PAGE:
We’re pleased to bring you “While You Were Out”—the Verily editors’ quick takes on the happenings of this week.
Actress Emma Thompson Pulls out of Upcoming Film After Hiring of Accused Sexual Harasser
Actress, Dame Emma Thompson has withdrawn from her voice role in Skydance Animation’s movie Luck after Skydance Media Chief Executive David Ellison announced that he was hiring John Lasseter to head Skydance Animation. Lasseter stepped down from his role as chief creative officer at Pixar and Disney Animation Studios following accusations of sexual misconduct. Lasseter is alleged to have created a “frat-like” work environment, and he admitted to inappropriate physical contact as well as “other missteps.”
Thompson reportedly began discussion of her withdrawal from the production following the announcement and officially removed herself on Jan. 20. She wrote a letter to Skydance following her decision and has since made it available to the public.
“It feels very odd to me that you and your company would consider hiring someone with Mr. Lasseter’s pattern of misconduct given the present climate in which people with the kind of power that you have can reasonably be expected to step up to the plate,” Thompson wrote.
She went on to ask questions regarding his hire, including: “If a man has made women at his companies feel undervalued and disrespected for decades, why should the women at his new company think that any respect he shows them is anything other than an act that he’s required to perform by his coach, his therapist and his employment agreement? The message seems to be, ‘I am learning to feel respect for women so please be patient while I work on it. It’s not easy,’” and: “Much has been said about giving John Lasseter a ‘second chance.’ But he is presumably being paid millions of dollars to receive that second chance. How much money are the employees at Skydance being paid to GIVE him that second chance?”
Thompson’s letter is detailed and thoughtful, and she ends by saying that she, and other’s, have spoken out with the hope that the culture of sexual harassment will change for future generations. —Gabriella Patti
Smallest Ever Surviving Newborn Boy Goes Home in Good Health
A Japanese baby made history this week by being the smallest newborn boy to be discharged from the hospital in good health. The baby was delivered via C-section at just 24 weeks (that’s the second trimester), weighing less than ten ounces. He spent five months in the Keio University Hospital neonatal intensive care unit (NICU), receiving treatment for breathing and nutrition. He now weighs over seven pounds, which is a common size for a full-term baby at birth.
The baby had stopped growing in utero, which prompted the emergency delivery. The boy’s mother expressed her doubts that he would survive. His doctor, Dr. Takeshi Arimitsu, says, “there is a possibility that babies will be able to leave the hospital in good health even though they are born small." Boys born small have a substantially lower survival rate compared with girls, perhaps due to slower development in their lungs. As expected, the baby is adorable. —Lindsay Schlegel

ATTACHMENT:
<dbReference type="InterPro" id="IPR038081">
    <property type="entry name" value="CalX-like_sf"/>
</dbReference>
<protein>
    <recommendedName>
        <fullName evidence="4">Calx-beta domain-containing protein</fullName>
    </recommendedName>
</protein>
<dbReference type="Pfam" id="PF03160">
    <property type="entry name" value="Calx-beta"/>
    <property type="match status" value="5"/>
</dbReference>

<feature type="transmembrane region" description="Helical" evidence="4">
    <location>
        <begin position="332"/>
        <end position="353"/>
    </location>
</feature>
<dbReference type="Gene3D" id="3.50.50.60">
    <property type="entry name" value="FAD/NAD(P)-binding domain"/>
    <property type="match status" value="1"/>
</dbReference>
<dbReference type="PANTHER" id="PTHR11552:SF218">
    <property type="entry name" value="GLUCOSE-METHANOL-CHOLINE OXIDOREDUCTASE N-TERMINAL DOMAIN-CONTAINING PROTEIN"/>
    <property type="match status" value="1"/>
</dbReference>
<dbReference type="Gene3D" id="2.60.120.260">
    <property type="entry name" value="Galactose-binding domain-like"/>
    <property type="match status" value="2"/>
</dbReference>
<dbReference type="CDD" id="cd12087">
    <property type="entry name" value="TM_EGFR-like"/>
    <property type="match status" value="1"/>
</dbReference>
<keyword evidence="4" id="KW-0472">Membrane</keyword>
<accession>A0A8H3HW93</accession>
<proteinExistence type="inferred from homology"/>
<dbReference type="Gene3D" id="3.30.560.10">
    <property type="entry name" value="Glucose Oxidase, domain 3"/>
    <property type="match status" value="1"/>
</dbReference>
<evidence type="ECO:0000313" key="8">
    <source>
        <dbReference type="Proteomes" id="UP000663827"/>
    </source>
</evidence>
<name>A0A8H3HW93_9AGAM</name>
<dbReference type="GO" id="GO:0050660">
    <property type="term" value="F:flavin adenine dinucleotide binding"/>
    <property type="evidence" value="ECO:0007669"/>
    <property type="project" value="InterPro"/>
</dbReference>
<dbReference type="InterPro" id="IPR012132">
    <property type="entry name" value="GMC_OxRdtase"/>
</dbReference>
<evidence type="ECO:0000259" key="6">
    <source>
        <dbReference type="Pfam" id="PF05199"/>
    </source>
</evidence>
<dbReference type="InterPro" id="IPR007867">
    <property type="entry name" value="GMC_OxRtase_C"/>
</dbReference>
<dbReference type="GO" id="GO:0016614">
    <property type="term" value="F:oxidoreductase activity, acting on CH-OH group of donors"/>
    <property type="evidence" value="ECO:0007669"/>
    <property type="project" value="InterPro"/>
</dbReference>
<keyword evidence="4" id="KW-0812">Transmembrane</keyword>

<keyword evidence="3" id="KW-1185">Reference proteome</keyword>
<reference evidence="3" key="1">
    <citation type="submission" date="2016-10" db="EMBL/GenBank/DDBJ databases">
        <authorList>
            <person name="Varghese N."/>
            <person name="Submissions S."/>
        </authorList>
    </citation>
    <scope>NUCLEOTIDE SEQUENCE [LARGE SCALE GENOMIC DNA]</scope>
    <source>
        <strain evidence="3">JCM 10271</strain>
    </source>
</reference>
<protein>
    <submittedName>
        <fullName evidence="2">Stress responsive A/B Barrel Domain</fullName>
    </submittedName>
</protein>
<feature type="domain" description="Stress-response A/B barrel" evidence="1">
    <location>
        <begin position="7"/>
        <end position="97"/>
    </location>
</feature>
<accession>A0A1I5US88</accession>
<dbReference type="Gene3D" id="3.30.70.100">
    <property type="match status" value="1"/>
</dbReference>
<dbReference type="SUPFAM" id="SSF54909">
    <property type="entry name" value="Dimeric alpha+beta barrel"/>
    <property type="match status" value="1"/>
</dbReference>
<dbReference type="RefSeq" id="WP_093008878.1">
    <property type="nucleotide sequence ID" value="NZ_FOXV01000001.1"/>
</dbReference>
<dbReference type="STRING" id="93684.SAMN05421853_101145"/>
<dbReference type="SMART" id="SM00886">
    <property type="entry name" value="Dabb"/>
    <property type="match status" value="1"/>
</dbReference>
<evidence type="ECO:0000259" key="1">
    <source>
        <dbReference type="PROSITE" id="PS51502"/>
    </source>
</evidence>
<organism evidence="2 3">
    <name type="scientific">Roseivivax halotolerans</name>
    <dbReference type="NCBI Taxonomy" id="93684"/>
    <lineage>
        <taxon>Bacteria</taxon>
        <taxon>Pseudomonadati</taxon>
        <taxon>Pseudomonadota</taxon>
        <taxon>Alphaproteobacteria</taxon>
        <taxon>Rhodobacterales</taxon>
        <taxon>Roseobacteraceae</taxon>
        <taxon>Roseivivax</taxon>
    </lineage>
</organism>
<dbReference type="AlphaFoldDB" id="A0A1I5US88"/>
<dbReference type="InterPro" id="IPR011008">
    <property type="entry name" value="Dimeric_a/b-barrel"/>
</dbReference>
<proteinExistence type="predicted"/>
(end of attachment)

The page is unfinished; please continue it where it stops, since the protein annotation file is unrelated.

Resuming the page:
Senate Rejects Born-Alive Abortion Survivors Protection Act
The “Born-Alive Abortion Survivors Protection Act” fell seven votes short of passing the Senate in a vote on Monday. A similar bill, which also requires doctors to provide care for children born alive after an abortion or attempted abortion, was passed in 2002. The major difference between that and the legislation in question is that the latter would enact consequences—namely, fines and jail time—for doctors who don’t comply.
Abortion advocates argue that the situation described in the bill is extremely rare. Only six states are required to report data on children born alive post-abortion, and one of them, Florida, reported six cases last year. Elizabeth Nash, a senior state issues manager at the Guttmacher Institute, said the bill demonizes women and providers who participate in abortions at this stage and suggested this legislation is positioned as a stepping stone to ultimately outlaw abortion altogether.
Those in favor of the new measure saw it as “straightforward,” in the words of Republican Senator Mitch McConnell. It’s important to note that a May 2018 Gallup poll found that while “60 percent of Americans believe abortion should be generally legal in the first three months of pregnancy, just 13 percent say the procedure should be generally legal in the third trimester.”
The bill wasn’t expected to pass, yet it did serve to shift the current conversation about abortion to third-trimester, or “late-term” abortions. Most of the talk lately about abortion has centered around New York’s Reproductive Health Act and other states that are following suit. With conservative judge Brett Kavanaugh now seated on the Supreme Court, we can expect this conversation to continue being front-and-center on the state level. —LS
Anthropologie Extends Clothing Sizes With New, Plus Size Line
The retail clothing store, Anthropologie, is expanding its clothing sizes to accommodate up to size 26W. The company is launching a clothing line called "A+nthropologie” also known as “APlus By Anthropologie.” The line features sizes 16W to 26W, and is set to launch on March 15 with 120 new pieces.